Page  00000401 The Virginia Center for Computer Music Judith Shatin, Matthew Burtner, David Topper McIntire Department of Music, University of Virginia emails: shatin@virginia.edu, mburtner@virginia.edu, topper@virginia.edu 1. Overview The Virginia Center for Computer Music (VCCM) is located at the University of Virginia in Charlottesville, VA. It is a unique facility that offers a wide range of possibilities for both composer and developer. The Center has recently seen major renovations and upgrades. Having evolved from a primarily Next / Mac platform, the VCCM now offers state of the art Linux and G4 based systems that support various types of instruction, research and composition. Current areas of development include multichannel digital audio, real time open source sound synthesis, interactive computer music, and multimedia. The Center promotes a creative atmosphere, providing a wide variety of tools to aid the engineer, programmer and composer. 2. History The Virginia Center for Computer Music (VCCM) was founded in 1988 by Professor Judith Shatin. Early development at the VCCM included a collaboration between Shatin and systems engineer Pete Yadlowsky on the NeXT-based HACK (Hierarchical Audio Construction Kit). Beetles, Monsters and Roses for chorus and electronics for the San Francisco Girls Chorus, and Elijah's Chariot for string quartet and electronics, commissioned by the Kronos Quartet were the results of this collaboration. Alicyn Warren and John Gibson joined the faculty from 1994 to 2000, Gibson serving as lecturer during this time. Warren developed a multimedia production focus at the VCCM creating, among other works, her Molly which was awarded first prize at the 1999 Bourges International Music Festival. A CD of music from the VCCM was released on the Centaur Label CDCM vol. 29. David Topper joined the VCCM as Technical Director in 1997. He brought with him an extensive background in Open Source software development and as a result expanded the lab facilities to include a Linux network. After significant renovations to the VCCM lab, Topper and John Gibson collaborated together on a multichannel version of RTcmix presented at the SEAMUS 2000 conference. Topper's subsequent work has also involved the creation of prototype workstations for computer audio (PAWN and SPAWN: Portable and Semi Portable audio workstation) presented at the 2000 International Computer Music Conference Matthew Burtner, from Stanford's CCRMA, joined the faculty in 2001 bringing a new level of interest in interactive computer music performance, alternate controller research, and ecoacoustic environmental sound composition. Burtner is the designer of the Metasaxophone instrument, a modified acoustic saxophone with numerous controllers linked through an on-board computer microprocessor used to control interactive computer music. 3. Current Facilities The VCCM currently offers one large "VCCM Lab" / classroom facility and three single user studios for a wide variety of research. The VCCM Lab is home to four G4 Macintosh and six PC Linux workstations. All machines are linked to a central file server to enable easy file transfer and storage between a wide variety of applications. Macintosh computers run a variety of applications ranging from Digital Performer, MAX/ MSP and Supercollider, and a variety of other applications including Mac OS X. All Macintosh computers also have a wide variety of outboard MIDI hardware including alternate controllers such as a Max Matthews radio baton and an array of commercial controllers. Slackware Linux based machines run RTcmix, Snd, Audacity, Csound, MXV, Pd, and CLM. Audio in the VCCM Lab is routed through Mackie (1604vlz and 1202vlz) mixers into Yamaha amplifiers and JBL monitor speakers. The space also has built in projection capability to aid in multimedia and classroom presentations. The VCCM also offers three single user studio spaces for individual work and development. A Linux based multichannel studio, "Studio A", is home to the first Portable Audio Worstation (PAWN) system based on a multichannel Pentium III 401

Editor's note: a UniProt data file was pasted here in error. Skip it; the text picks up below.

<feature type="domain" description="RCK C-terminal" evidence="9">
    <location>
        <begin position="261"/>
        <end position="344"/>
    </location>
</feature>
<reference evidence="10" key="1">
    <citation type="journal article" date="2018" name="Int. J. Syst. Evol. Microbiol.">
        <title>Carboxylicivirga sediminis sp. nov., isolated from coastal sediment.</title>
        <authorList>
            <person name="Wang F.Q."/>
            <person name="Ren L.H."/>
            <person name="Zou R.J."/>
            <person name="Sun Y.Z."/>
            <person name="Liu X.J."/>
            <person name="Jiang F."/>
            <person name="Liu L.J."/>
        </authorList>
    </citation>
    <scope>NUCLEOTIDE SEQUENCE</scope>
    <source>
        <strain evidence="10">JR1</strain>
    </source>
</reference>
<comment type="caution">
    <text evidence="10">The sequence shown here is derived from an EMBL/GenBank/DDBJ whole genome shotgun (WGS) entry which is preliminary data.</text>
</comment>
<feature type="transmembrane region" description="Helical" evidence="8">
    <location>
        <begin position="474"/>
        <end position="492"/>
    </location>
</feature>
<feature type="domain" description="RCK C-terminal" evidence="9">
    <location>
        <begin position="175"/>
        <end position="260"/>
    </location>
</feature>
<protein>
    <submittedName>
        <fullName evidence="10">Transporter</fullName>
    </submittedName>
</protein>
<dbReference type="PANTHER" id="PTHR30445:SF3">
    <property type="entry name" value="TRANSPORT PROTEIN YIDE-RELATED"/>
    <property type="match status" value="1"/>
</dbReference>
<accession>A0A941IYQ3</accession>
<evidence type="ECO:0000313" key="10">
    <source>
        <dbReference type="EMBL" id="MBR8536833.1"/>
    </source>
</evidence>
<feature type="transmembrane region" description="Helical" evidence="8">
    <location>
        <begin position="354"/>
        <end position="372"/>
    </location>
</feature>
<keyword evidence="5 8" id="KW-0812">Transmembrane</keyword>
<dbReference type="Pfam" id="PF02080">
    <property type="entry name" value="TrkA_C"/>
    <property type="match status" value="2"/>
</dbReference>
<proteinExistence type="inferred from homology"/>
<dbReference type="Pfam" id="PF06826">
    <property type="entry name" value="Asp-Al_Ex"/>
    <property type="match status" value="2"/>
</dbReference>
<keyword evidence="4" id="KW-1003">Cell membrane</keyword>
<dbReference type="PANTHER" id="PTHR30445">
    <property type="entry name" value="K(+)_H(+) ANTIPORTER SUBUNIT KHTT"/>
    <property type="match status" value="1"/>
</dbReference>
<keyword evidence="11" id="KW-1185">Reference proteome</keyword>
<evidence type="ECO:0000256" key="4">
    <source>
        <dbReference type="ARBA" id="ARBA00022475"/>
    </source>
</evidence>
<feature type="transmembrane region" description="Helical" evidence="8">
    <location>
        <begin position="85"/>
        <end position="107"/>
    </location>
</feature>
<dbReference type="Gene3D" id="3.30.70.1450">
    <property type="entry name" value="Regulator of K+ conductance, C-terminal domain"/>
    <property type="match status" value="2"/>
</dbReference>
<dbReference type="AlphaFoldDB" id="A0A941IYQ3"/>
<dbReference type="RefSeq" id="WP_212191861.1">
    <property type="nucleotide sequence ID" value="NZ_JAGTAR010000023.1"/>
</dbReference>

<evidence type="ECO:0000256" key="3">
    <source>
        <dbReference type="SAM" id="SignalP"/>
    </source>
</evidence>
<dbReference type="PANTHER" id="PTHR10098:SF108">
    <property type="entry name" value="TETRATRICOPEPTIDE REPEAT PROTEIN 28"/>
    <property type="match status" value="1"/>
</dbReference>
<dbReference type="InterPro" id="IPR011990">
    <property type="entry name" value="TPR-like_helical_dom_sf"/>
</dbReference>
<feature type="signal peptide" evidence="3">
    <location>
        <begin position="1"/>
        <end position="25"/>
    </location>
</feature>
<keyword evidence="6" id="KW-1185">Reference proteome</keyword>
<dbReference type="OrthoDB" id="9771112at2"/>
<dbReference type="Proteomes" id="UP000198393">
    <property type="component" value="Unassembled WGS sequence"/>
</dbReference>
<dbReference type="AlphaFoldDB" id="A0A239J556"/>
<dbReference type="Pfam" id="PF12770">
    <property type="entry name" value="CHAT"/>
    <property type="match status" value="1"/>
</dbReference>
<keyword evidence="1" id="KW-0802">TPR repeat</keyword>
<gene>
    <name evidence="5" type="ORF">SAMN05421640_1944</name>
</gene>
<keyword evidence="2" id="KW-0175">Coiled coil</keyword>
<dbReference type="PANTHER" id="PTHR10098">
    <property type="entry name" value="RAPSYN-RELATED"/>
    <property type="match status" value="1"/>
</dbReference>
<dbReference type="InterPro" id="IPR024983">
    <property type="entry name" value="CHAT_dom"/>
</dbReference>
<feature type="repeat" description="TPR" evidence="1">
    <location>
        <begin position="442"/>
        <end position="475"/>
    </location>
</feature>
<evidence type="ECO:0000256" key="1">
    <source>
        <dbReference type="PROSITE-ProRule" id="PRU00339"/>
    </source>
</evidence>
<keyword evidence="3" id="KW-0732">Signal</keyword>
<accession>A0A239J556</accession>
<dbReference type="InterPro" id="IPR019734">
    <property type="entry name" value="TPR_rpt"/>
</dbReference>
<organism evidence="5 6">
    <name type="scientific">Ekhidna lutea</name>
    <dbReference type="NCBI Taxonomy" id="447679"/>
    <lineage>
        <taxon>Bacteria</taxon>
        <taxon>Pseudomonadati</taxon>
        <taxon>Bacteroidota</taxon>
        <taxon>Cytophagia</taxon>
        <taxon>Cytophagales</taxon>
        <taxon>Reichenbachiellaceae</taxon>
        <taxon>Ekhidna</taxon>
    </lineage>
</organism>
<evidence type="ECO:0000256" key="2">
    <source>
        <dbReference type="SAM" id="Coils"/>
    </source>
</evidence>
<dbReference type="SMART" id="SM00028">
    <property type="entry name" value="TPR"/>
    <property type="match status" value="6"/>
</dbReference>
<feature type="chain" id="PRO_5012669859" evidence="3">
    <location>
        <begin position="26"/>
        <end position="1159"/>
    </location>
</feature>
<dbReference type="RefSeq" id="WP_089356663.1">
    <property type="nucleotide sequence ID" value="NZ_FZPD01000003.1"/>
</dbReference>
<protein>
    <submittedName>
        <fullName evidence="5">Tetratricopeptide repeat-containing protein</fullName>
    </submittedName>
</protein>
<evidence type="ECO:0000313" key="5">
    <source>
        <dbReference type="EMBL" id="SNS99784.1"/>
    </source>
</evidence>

Page  00000402 computer, RME Digi96 audio card and Alesis ADAT all routed through a Spirit 328 digital mixer which sends audio to Haffler amplifiers into eight Tannoy Reveal monitor speakers A Macintosh based studio, "Studio B" houses an 800mhz G4 linked to a Mackie 1604vlz mixer. The studio is also home to a rare vintage ARP 2500 analog synthesizer. Audio is output via Haffler amplifier and Tannoy Series I professional monitor speakers. The MinMax Lab is the latest addition to VCCM facilities. Set up by Burtner, it was recently designed to facilitate the development of new hardware controllers to meet the needs of a growing focus in interactive computer music development. It is a space where users can solder together circuit boards, build microphones, and link them all to digital and audio hardware. 4. Current Research Development at the Center continues on RTCmix and video production. Newly completed musical projects include Shatin's Grito del Corazon for ensemble, video and electronics in collaboration with videographer Katherine Aoki, and Singing the Blueridge for orchestra and electronics; and Burtner's Snowprints for ensemble, electronics and video, and Polyrhythmicana for ensemble and multichannel computer-generated click track. Burtner has also developed a new course on interactive media and organized a student-based computer music ensemble, MICE (Music for Interactive Computers Ensemble). Dave Topper's work continues to revolve around RTcmix, expanding on previous mutlichannel research. His new graphical interface GAIA, offers a powerful and flexible application for interactive performance. Every year, the VCCM presents at least two electro-acoustic performances: Technosonics and Digitals. The former, normally in the Fall, brings performers from around the world to Charlottesville. The latter, normally in the Spring, is based primarily around student work done the previous year. Both make full use of the VCCM's multichannel playback system in beautiful Old Cabell Auditorium The VCCM currently supports the following courses at the University of Virginia (Courses in Composition and Technology): MUSI 339 Introduction to Computers In Music MUSI 435 Interactive Media MUSI 440 Computer Sound Generation and Multichannel Digital Audio MUSI 443 Sound Studio MUSI 336 Composition Materials and Techniques MUSI 445 Experimental Music In addition, a new PhD program in Composition and Computer Technologies (CCT) is beginning in the Fall of 2002 with a new class of students entering. Four year fellowships and teaching assistantships will be offered to a select number of applicants each year. This unique PhD benefits both from the technological facilities and from the Critical and Comparative Studies program in Musicology and Ethnomusicology. Current Department interests outside of computer music include American experimental and folk music, gender studies, jazz and popular music studies, and African music and dance. 402